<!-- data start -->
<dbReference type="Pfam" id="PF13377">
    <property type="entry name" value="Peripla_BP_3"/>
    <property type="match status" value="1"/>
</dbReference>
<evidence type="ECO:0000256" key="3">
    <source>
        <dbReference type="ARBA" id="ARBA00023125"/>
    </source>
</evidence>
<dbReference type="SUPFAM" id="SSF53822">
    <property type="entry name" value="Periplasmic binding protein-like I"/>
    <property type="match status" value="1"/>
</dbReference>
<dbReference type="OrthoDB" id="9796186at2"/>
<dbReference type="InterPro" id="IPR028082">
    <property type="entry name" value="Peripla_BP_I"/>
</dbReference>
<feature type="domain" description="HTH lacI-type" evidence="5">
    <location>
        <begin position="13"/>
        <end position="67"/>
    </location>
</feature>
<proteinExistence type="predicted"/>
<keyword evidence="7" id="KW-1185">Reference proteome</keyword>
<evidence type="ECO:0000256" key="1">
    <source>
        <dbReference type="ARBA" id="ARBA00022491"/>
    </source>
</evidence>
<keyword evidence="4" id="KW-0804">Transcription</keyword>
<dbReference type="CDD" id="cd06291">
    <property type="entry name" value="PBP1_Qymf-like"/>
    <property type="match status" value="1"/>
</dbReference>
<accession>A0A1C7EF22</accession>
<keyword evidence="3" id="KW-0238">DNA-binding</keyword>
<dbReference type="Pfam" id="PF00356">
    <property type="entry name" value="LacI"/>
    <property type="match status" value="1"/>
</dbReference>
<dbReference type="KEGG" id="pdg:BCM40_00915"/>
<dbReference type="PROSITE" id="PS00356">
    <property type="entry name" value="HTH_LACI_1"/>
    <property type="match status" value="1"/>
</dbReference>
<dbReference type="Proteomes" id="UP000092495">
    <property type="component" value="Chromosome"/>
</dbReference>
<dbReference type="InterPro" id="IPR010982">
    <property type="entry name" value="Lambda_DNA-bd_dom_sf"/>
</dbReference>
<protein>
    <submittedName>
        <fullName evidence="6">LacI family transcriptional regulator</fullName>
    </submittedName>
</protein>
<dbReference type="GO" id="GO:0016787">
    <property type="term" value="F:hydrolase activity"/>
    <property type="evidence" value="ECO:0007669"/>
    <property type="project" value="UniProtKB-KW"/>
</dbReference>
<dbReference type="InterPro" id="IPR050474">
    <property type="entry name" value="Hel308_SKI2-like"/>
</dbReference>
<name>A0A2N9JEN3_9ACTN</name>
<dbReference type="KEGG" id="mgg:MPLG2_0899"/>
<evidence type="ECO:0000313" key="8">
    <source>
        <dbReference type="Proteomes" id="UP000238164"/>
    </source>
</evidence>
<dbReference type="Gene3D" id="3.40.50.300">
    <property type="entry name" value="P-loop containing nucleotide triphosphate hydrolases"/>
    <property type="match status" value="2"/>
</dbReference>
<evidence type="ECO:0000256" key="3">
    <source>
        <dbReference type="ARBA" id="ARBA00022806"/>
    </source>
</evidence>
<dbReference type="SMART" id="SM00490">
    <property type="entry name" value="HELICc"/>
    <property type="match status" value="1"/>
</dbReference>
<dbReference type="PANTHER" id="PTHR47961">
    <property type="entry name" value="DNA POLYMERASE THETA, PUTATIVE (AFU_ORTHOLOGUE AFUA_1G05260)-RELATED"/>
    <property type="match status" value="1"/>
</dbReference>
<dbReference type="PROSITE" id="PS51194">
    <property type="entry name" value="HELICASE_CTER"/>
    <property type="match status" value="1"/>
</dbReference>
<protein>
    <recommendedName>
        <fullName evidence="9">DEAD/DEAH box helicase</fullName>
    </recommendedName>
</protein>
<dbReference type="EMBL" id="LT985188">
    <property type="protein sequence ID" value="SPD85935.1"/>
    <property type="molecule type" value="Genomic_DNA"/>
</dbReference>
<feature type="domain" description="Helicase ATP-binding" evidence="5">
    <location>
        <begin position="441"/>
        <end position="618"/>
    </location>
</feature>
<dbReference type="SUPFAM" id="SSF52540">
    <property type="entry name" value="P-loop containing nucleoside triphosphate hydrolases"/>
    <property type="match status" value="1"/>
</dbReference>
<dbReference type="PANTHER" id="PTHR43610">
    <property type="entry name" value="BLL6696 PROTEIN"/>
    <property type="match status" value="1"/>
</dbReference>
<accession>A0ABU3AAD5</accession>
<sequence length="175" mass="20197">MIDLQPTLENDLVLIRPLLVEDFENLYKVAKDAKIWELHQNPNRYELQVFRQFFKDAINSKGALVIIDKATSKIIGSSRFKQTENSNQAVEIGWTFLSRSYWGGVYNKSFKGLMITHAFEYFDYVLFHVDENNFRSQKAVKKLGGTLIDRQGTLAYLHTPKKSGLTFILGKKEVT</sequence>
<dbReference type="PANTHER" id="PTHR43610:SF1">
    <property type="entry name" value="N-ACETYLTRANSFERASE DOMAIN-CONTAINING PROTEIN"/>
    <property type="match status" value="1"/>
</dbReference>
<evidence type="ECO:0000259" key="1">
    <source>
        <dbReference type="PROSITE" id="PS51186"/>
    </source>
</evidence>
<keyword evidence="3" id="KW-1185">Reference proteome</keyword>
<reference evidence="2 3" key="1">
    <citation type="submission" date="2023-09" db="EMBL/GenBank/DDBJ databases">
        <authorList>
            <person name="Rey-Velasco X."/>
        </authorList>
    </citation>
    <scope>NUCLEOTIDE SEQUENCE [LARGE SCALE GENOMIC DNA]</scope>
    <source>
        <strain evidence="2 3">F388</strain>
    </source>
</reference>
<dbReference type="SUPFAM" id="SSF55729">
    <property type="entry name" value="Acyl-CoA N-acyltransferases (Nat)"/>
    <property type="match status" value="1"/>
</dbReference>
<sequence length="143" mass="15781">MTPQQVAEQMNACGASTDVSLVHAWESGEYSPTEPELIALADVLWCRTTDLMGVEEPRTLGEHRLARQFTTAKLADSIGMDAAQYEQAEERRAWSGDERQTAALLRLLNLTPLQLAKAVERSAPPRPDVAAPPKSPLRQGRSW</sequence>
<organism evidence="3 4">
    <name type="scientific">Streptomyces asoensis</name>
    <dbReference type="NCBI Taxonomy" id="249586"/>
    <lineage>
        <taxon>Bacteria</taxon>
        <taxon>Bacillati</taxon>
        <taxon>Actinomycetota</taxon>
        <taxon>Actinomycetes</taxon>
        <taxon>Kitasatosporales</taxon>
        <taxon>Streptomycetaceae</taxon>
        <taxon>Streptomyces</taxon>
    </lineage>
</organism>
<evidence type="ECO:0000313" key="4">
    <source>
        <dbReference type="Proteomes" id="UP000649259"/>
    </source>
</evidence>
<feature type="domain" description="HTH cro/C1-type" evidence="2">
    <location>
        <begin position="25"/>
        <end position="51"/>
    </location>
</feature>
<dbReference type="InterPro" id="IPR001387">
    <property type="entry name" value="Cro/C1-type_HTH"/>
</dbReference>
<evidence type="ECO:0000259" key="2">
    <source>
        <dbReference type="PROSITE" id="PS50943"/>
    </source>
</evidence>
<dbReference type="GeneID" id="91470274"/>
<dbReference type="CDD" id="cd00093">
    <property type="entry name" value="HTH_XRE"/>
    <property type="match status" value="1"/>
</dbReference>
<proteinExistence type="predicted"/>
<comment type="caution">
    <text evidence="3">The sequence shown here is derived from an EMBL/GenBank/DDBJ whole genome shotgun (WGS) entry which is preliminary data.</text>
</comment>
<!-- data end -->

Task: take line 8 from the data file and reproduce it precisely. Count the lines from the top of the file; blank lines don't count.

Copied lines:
    </source>